In January 2023 I started a conversations project during my residency at Applecart Arts. I sit down and have a conversation of approximately one hour with someone I am interested to have a conversation with. Whilst there might be particular things I am interested in, I don’t have questions planned in advance and what happens is organic. Whilst we talk, I paint. What I share here is the painted/drawn outcome of the conversation. Afterwards, I write up my reflections which come from the conversation. Then, they go into my gallery of conversations, which you have found yourself in here…
I met Grace last week, the first conversation since getting back from the Art Adventure on Ocracoke. She is Operations Manager at Applecart and an art curator, who supports visual artists in residence, like me. She is the person who I check in with about how my residency is developing, is there for general life chats and also lets me use things like the badge maker and shrinky plastic. Much of Grace’s role at Applecart is supporting the creativity of others, much like her work as a curator. Our conversation started by her telling me about a recent slime workshop where she got kids making and playing with multiple types of slime. I liked her dedication and commitment to a workshop on slime.
When we spoke the other day, as with the other conversations, I was painting at the same time. When one of us (usually Grace as I find it hard to talk and paint but easy to listen and paint) would say something interesting or that I wanted to grab at and remember, I would either paint the words or some kind of image associated with it.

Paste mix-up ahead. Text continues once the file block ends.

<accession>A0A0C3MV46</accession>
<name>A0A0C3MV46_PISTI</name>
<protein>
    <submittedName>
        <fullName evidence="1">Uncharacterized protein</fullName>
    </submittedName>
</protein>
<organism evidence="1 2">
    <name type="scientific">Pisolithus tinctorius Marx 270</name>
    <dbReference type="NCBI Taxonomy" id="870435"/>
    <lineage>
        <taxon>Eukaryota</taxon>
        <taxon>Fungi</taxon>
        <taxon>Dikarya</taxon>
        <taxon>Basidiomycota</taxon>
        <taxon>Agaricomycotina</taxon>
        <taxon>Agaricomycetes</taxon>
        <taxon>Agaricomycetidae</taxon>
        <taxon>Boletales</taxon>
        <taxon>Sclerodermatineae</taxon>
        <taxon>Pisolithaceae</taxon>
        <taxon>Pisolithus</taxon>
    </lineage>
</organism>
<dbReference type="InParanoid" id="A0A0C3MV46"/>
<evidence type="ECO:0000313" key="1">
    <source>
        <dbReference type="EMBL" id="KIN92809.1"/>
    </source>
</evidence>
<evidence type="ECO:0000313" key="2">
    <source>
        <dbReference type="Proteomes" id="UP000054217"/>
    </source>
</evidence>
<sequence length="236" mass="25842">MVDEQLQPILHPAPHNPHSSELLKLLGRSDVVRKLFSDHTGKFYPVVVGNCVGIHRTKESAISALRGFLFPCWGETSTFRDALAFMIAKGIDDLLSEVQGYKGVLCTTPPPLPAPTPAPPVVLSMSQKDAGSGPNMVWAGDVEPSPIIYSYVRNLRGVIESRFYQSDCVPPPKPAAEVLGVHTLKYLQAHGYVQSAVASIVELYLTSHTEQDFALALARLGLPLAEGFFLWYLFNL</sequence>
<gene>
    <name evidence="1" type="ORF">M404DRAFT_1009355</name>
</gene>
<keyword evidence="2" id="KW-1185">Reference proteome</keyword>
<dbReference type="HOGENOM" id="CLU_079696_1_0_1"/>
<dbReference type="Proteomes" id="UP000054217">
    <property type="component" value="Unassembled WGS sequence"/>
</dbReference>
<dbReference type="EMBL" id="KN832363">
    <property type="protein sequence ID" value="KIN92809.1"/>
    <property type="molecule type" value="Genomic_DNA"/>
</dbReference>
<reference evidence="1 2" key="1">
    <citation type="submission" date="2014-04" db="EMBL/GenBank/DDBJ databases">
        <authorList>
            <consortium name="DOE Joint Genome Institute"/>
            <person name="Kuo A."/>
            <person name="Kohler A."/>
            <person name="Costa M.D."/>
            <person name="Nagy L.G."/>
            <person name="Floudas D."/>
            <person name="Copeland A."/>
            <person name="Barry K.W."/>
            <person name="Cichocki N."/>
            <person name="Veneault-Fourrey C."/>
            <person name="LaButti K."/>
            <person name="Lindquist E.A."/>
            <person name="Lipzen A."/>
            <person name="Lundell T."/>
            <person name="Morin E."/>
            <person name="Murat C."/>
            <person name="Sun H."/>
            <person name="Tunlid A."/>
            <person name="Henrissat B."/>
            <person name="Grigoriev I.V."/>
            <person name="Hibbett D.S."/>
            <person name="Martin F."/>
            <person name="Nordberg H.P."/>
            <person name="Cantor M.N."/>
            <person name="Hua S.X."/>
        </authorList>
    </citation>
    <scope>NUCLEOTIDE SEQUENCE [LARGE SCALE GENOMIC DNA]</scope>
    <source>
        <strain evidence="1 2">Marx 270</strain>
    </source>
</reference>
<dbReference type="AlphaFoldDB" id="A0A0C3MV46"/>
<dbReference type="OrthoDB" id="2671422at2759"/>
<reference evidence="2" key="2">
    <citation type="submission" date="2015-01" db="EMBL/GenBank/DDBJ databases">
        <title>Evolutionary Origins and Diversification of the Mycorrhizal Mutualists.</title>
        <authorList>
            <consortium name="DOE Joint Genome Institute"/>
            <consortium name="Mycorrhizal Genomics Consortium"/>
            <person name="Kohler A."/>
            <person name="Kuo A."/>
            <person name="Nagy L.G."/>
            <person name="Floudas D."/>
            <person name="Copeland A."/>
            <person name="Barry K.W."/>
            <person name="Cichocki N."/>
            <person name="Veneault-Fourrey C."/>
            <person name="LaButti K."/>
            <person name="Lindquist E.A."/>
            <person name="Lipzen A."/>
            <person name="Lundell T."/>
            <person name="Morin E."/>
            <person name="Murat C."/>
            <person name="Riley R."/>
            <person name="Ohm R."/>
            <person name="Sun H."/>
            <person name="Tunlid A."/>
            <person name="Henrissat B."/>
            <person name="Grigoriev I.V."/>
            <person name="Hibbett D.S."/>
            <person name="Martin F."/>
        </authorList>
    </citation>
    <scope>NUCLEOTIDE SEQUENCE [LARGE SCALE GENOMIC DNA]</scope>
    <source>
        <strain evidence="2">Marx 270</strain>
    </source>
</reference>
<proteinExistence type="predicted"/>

One phrase that she said was about when you are fascinated by something and it is an obsession or “itch in your brain”. We talked about how artists are compelled to follow the things which invoke wonder or awe in them. This also reminded me of something Steve said on the documentary filming day in Ocracoke about “follow what you’re interested in rather than trying to be interesting.”
I love these ideas. I also think that it can be hard. One reason, which I also talked about with Grace, is the belief that the things that are mysterious and wonderous to us, might not hold that much value to other people. It might seem pointless and senseless for me to get really into drawing a single eye on each page of multiple notepads and sketchpads, as I used to do for years as a child. It might seem childish and frivolous to spend hours at a time on my own in the garden, searching for bugs, documenting what I found and making membership packs for my own bug club. It might even be embarrassing to record my own radio shows on cassette tapes and get caught joyfully dancing to the music. I think for many people, as we grow up we gradually learn that these forms of creativity, curiosity and self-expression are not valuable or worth putting time into. They also contrast strongly with a lot of formal education.
Another kind of boring adult reason for this being hard is that we don’t leave time free to be bored and come up with ways to use that time, to follow the things we’re interested in. We have responsibilities and phones to scroll through and bills to pay and paying work to be done. I’m not making that bad or wrong or judging us as individuals. It just gets me thinking about my own current conundrums and questions about the ways in which I want to spend my time and the ways I wish to earn money.
To learn more about Grace and her work, you can take a look here.